The Complete Guide To eCommerce Order Fulfillment
It’s the kind of problem most small business owners feel lucky to have: too many online orders to keep up with. As your customers’ demands start to outstrip your ability to meet them, how can you keep getting all these products out the door in a timely, efficient, and cost-effective manner?
One solution may be to sign up with an order fulfillment service. You may be unfamiliar with the fulfillment definition, or you may be wondering how it works. Keep reading for all the information you’ll need to determine if it’s time for your small business to consider an eCommerce order fulfillment service — and how to choose the right one.
Table of Contents
- What Is Order Fulfillment?
- The 3 Main Types Of Order Fulfillment
- 1) In-House Order Fulfillment
- 2) Outsourcing eCommerce Fulfillment
- 3) Dropshipping
- How To Create An Order Fulfillment Strategy
- Final Tips For Successful Order Fulfillment
What Is Order Fulfillment?
eCommerce order fulfillment is the process of delivering to customers the things they have ordered from your online store. Each time a customer places an order, you need a system in place to ensure that the right product goes out to the right customer in a safe, efficient manner. Order fulfillment incorporates several functions of your business, including collecting the order, locating the physical product, packaging it, and shipping it.
Of course, there are several different ways to approach order fulfillment, each with different strengths and target audiences. Depending on your business’s unique needs, you have choices for how you approach this essential business process.
The 3 Main Types Of Order Fulfillment
Most businesses approach order fulfillment in one of three ways:
- In-House: You or your employees handle everything yourselves.
- Outsourcing: You pay a third party to warehouse your products and ship them as customers place orders.
- Dropshipping: You solicit orders from customers, then place orders directly with a dropshipping partner, generally a wholesaler, to match your customers’ orders. You do not manufacture, warehouse, handle, or ship the products yourself.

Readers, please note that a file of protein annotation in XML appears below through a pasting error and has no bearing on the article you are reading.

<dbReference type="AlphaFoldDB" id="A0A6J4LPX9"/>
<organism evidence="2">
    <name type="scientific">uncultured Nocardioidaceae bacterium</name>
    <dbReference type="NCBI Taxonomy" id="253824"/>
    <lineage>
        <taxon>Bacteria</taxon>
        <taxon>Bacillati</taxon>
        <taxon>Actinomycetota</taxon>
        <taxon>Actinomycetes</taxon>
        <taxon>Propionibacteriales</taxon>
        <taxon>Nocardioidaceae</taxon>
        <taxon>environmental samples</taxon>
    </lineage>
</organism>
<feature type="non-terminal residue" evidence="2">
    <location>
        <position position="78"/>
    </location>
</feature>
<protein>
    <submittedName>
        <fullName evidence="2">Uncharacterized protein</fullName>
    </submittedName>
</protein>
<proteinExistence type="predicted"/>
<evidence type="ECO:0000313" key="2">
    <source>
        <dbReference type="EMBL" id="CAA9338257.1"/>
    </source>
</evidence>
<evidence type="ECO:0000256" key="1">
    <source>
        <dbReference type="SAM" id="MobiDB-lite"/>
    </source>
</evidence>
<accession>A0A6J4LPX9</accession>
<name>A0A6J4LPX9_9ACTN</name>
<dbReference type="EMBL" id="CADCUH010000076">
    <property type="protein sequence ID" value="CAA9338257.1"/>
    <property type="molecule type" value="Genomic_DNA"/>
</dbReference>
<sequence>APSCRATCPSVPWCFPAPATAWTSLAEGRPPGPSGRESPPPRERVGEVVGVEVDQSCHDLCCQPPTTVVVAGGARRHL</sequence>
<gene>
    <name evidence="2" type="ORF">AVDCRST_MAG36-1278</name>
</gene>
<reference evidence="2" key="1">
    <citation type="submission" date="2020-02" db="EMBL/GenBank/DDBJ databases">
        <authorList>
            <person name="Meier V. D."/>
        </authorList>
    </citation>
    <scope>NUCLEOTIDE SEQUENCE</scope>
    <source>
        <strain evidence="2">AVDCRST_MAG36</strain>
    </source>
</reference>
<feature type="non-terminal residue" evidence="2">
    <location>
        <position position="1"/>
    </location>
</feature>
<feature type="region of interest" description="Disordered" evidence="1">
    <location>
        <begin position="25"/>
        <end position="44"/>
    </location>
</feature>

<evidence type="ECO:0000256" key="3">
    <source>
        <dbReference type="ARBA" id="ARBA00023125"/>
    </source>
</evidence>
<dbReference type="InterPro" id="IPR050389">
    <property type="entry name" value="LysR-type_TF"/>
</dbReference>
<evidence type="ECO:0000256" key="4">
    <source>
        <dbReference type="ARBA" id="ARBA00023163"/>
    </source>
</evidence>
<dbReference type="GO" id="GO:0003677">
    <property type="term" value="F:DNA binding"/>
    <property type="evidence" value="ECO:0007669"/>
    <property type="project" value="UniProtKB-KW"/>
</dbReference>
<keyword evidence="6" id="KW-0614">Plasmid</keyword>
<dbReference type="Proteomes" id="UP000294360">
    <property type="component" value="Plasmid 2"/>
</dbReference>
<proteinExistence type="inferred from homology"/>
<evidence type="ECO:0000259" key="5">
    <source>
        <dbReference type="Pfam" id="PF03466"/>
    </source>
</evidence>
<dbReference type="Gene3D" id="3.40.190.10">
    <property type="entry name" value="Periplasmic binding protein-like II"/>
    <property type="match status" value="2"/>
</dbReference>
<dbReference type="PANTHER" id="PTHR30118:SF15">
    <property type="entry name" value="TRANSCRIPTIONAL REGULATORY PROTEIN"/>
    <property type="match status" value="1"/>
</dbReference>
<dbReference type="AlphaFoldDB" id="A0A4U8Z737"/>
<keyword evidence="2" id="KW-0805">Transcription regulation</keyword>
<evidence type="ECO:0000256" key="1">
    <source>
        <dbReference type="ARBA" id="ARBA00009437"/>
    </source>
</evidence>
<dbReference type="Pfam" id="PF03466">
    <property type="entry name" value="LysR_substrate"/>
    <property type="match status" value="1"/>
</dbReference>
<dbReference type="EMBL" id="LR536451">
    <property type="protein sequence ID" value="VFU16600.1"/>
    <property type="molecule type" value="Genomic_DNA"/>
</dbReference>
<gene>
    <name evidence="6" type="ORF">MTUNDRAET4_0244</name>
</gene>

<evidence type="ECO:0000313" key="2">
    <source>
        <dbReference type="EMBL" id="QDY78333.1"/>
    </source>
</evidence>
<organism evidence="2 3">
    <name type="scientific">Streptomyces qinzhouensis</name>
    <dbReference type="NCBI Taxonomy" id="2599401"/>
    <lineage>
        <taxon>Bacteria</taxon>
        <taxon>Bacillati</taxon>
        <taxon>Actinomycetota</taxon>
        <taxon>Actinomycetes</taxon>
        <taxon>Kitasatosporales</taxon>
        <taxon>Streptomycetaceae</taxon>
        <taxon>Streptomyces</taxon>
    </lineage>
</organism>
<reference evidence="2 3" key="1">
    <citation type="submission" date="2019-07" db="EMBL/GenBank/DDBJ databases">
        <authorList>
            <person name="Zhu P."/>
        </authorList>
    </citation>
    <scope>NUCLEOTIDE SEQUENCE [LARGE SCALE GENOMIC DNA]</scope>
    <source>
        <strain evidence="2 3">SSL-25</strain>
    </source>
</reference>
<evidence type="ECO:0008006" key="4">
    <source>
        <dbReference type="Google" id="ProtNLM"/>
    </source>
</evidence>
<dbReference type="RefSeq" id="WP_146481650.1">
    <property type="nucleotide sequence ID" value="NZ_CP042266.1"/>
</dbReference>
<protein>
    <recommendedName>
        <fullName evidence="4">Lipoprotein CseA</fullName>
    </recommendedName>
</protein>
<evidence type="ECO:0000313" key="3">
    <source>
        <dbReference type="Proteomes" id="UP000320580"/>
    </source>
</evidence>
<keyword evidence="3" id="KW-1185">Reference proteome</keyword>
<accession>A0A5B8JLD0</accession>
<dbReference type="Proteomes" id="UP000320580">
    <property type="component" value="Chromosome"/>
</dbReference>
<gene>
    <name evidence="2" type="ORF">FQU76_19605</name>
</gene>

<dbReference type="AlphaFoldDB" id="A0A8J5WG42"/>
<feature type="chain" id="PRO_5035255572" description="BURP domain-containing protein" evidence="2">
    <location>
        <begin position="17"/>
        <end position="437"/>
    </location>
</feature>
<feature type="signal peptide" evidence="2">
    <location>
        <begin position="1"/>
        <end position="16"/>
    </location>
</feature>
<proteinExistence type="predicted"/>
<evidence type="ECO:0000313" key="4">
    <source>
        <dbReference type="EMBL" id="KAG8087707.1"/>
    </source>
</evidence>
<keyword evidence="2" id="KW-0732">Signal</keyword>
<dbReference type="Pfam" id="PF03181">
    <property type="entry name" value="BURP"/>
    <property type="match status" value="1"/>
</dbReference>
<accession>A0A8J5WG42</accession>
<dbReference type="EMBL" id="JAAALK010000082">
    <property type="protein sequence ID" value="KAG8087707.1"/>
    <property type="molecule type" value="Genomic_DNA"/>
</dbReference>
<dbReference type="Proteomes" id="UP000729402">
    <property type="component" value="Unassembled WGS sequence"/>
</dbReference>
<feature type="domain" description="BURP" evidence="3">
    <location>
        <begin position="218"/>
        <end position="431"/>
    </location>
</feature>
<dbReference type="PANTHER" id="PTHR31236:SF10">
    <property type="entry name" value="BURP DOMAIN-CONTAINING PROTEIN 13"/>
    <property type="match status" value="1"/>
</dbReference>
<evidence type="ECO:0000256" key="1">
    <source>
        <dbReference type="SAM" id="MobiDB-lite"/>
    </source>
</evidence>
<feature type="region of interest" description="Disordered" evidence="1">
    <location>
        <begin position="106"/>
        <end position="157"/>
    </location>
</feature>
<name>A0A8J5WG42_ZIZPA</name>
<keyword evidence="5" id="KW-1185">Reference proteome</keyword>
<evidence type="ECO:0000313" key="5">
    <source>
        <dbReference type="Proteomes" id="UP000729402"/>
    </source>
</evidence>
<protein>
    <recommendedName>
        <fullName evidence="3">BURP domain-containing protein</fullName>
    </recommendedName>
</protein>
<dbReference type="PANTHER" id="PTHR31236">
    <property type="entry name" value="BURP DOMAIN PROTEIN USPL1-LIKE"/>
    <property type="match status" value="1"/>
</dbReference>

Which model is the best fit for your business? Even within a single industry, there’s no one right answer, and you may find that your top choice changes over time, as your business grows and your focus and needs change over time. You might even use more than one model at the same time!
Let’s take a closer look at each method to help you identify which makes the most sense for your business, right now.
1) In-House Order Fulfillment
Many smaller businesses, especially those just starting out, handle order fulfillment in-house. Someone at the business’s physical location logs in customer orders, goes to a shelf somewhere, pull the products to meet fill orders, boxes items up, and sends them out to the customers.
- Full control of the process
- Easy to track inventory
- Direct contact with customers
- Quality control
- Space to store products
- Distracts you from other business functions
The Costs Of Doing Your Own eCommerce Fulfillment
The best part of handling fulfillment in-house is that you maintain control over and responsibility for the entire process of getting products into customers’ hands. You ensure that only high-quality products go out in the mail, you know exactly what ships and when, and customers know who to contact if any problems arise.